President Luis Guillermo Solís signed Wednesday morning the Declaration of Chapultepec, a document created in 1994 that contained 10 principles on freedom of the press.
Solís did this in a meeting with representatives of the Inter American Press Association who were in town for a seminar.
They are Gustavo Mohme, president of the association, Claudio Paolillo, director of the weekly Búsqueda in Uruguay and José Roberto Dutriz, director of La Prensa Gráfica in El Salvador.
Paolillo is chairman of the association’s Committee on Freedom of the Press and Information. Mohme is editor of the Lima, Peru, newspaper La República.
In its preamble the declaration, drafted by former democratic presidents, Nobel Prize winners, leaders and journalists, declares that “Without freedom there can be no true order, stability and justice. And without freedom of expression there can be no freedom,” the association notes.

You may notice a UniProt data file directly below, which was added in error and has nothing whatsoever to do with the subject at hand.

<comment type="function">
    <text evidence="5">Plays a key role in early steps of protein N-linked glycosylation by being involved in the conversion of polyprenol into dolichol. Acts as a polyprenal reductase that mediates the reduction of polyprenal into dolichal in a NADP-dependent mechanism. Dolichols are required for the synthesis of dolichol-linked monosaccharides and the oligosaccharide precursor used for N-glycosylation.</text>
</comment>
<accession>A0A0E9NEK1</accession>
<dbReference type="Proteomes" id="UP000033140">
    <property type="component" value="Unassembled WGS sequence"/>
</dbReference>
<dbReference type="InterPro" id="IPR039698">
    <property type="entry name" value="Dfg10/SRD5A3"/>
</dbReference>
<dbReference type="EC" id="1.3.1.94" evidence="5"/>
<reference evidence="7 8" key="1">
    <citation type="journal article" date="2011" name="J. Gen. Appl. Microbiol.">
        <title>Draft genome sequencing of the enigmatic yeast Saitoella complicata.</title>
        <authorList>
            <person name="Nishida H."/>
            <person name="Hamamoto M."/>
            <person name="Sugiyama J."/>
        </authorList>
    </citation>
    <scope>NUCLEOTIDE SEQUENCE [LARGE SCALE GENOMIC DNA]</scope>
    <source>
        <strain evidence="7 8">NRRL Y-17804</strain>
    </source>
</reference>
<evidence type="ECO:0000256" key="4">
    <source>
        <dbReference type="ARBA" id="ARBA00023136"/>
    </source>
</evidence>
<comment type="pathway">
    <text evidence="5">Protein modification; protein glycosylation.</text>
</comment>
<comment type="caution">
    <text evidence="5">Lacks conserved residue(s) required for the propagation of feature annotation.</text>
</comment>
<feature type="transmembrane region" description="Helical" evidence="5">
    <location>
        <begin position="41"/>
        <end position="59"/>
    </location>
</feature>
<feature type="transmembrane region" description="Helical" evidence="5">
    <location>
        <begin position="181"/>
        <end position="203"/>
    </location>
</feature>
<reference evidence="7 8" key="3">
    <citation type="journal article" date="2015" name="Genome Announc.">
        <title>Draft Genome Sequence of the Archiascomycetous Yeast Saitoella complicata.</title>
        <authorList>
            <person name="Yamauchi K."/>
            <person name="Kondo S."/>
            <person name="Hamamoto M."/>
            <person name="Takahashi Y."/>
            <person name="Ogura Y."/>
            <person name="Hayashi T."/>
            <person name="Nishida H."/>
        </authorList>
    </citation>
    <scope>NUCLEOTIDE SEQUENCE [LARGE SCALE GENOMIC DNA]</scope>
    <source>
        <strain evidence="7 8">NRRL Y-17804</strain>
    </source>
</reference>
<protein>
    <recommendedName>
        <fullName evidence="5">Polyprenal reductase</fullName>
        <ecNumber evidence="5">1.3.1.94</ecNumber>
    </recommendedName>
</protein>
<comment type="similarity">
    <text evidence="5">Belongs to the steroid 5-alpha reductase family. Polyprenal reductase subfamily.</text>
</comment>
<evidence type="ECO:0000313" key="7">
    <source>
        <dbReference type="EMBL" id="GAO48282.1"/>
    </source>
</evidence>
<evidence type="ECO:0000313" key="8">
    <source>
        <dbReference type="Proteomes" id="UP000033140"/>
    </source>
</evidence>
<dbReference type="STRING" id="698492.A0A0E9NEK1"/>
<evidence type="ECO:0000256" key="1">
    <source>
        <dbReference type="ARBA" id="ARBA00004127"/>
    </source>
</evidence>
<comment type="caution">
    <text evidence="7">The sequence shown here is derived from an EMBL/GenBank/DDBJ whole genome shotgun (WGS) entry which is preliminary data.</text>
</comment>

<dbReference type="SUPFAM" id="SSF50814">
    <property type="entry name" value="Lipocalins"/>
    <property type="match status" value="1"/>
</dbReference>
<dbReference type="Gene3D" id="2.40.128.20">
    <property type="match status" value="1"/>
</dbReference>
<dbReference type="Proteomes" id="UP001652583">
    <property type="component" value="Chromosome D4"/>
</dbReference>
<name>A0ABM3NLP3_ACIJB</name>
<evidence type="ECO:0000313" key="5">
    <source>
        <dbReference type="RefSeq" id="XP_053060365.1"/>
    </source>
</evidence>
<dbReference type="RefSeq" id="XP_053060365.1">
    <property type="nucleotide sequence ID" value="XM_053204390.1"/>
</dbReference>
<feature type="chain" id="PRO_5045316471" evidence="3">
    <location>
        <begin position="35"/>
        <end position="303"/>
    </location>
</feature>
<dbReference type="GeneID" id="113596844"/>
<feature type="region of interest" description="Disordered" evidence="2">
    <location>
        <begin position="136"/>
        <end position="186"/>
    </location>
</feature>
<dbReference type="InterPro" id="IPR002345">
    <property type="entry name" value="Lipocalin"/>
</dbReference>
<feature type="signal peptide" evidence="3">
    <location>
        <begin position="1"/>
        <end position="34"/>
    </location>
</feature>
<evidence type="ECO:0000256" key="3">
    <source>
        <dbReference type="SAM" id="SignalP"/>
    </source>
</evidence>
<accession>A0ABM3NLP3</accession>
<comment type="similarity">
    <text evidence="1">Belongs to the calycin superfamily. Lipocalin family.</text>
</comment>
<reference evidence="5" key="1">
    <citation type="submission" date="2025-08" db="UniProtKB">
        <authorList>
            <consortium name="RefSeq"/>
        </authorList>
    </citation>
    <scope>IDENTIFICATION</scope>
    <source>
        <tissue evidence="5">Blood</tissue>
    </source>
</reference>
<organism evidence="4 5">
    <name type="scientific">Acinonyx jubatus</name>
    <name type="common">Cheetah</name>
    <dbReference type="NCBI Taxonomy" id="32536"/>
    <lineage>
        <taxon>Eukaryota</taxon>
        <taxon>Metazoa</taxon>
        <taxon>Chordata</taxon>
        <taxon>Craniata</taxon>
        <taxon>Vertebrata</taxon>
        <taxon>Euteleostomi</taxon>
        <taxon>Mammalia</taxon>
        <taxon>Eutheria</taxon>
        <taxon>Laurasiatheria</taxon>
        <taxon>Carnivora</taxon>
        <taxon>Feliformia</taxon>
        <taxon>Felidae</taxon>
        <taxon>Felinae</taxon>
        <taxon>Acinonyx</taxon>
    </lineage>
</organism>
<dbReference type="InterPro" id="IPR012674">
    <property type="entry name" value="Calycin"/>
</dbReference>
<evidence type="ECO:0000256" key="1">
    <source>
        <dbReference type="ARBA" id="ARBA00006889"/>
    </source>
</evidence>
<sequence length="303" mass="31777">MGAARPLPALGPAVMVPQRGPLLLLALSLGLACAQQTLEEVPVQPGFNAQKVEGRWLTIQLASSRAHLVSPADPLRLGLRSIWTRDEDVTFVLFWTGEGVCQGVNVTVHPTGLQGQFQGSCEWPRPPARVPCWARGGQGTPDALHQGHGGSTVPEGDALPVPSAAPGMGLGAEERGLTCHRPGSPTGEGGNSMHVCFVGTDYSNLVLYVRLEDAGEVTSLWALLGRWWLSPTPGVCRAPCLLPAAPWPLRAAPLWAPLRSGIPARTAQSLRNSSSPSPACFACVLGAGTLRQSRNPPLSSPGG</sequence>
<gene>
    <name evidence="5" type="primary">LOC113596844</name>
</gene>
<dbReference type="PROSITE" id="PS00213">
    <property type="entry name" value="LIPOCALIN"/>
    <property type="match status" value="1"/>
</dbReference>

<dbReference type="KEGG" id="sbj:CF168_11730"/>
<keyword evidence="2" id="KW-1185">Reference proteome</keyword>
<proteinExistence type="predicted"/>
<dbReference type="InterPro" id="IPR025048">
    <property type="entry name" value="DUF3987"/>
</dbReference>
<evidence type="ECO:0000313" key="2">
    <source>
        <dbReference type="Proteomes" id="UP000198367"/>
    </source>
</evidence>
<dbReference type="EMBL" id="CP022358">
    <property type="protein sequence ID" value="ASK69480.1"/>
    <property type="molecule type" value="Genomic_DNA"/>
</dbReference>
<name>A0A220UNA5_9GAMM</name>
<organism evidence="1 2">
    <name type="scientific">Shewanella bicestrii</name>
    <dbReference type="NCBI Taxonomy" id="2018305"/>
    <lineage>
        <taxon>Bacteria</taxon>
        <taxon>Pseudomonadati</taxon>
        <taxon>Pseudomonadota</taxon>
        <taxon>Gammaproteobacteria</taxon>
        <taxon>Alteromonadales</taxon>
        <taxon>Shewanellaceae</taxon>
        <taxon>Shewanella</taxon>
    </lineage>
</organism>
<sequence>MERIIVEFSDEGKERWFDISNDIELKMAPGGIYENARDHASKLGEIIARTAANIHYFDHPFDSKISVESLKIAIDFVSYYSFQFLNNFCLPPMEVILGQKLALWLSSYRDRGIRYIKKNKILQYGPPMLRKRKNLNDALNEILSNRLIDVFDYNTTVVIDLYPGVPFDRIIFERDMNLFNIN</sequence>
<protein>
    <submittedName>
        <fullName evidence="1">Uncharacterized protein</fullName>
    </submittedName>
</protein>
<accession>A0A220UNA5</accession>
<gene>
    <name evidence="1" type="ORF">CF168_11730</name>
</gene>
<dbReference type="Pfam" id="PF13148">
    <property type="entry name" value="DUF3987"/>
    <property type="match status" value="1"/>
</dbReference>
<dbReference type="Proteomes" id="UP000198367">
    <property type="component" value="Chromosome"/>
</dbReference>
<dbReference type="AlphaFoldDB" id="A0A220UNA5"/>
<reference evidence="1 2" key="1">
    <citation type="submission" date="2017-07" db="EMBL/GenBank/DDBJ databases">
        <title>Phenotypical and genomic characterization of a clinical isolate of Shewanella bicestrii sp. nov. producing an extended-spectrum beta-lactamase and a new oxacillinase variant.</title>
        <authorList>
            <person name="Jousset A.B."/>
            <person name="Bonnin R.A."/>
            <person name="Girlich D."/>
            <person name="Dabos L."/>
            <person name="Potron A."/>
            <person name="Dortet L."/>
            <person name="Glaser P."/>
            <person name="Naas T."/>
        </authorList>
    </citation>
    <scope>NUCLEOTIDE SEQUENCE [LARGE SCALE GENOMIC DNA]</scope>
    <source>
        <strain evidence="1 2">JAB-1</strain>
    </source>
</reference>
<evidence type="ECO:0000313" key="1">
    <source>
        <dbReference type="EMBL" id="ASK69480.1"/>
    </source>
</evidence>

The Declaration of Chapultepec contains 10 fundamental principles necessary for a free press to comply with its essential role in a democracy, according to the association. It was approved during the Hemisphere Conference on Freedom of Expression on March 11, 1994 in Mexico City and since then has been adopted by heads of state, leaders, academics, students and citizens of the Americas, it said.
Dutriz has had a leading role in presenting the concept of the declaration to political leaders.
Solís had a press freedom problem last month when a draft of a radio-television law gave the government the right to shut down stations that it didn’t like. The bill had been copied from similar laws in authoritarian regimes.
Solís quickly repudiated the draft and a minister and vice minister lost their jobs.